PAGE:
Recent work finds me caught up in an exploration of my unique visual experiences, striving to convey what it feels like to be trapped inside of the filter my brain is determined to use. My hope is that these pieces reach the audience with a pleasant, energetic, positive slant. I use vivid color combinations and repetitive strokes to push those feelings across the space between art and viewer. I hope for individuals to find landscapes, animals, people, or objects among the chaos of dots and fragments of color. Figurative pieces are a way for me to explore my love of photographs., especially the extensive collection from my own family history. I enjoy the unique combination of realism and abstract expressionism within a painting and the challenge of marrying juxtaposing concepts.
“My process involves many layers of paint, giving these canvases an entire individual history. I am looking for them to spark wonder and curiosity, just as I marvel at the history of objects, and imagine their life’s experiences. I would like for the viewer to recognize something of themselves in each piece- a memory, a favorite color, a feeling.”
Friday, March 25th 5:00pm PST/8:00pm EST
Mary Payton is an award winning South Dakota artist living in Sioux Falls. She attended South Dakota State University and received a BS in Art Education. After graduating, a class in stained glass spurred a 12 year exploration of glass as a medium. She is a self-taught fused and carved glass artist. It was with the rigid constraints of the medium that she felt her first successes as an abstract expressionist. The style that developed at this time still influences her work, though she no longer works in glass and has moved on to mixed media and acrylic paint. During these years Mary worked as a freelance art teacher. Subjects included drawing, painting, sculpture, jewelry making, art history, and glass fusing. It became common to find her booth at local art fairs.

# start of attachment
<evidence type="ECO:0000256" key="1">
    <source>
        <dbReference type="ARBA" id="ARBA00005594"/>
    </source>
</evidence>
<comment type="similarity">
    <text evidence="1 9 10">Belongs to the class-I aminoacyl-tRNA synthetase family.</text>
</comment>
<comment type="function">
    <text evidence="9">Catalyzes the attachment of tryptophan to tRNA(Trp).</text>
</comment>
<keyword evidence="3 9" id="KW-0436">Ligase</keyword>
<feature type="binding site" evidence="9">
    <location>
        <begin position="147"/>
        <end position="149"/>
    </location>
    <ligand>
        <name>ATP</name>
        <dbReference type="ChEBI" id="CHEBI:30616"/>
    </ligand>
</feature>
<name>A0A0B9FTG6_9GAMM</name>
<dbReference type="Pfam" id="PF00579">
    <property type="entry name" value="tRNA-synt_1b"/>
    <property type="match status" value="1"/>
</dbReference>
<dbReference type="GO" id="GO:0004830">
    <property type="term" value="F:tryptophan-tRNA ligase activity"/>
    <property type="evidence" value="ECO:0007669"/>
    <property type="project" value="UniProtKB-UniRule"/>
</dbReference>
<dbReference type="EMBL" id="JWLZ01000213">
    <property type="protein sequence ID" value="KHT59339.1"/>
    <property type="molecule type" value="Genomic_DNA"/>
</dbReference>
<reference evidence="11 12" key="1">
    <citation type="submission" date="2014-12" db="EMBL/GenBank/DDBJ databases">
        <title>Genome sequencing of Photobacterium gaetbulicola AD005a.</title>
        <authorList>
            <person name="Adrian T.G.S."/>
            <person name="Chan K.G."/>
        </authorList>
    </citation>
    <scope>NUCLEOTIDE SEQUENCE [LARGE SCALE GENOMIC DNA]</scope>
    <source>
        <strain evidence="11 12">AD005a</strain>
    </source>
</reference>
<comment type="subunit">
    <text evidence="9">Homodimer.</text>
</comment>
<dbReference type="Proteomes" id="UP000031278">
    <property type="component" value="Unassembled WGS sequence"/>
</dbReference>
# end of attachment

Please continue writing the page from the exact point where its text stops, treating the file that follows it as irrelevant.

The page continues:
In 2015 an autoimmune disease attacked Mary’s body and she was left with a very rare neurological condition that affects her vision. The new way she literally sees the world spurred a return to the easel, and has inspired an exploration of abstract, non-representational paintings. Though it seems like an impossible task to represent her unusual vision in a single static image, her most recent work is a vigorous examination of how her eyesight feels emotionally. These pieces have been exhibited in several local and solo shows. The work is very vivid and generally considered happy and exciting, full of movement, and texture. Her work has been published in several books, and magazines.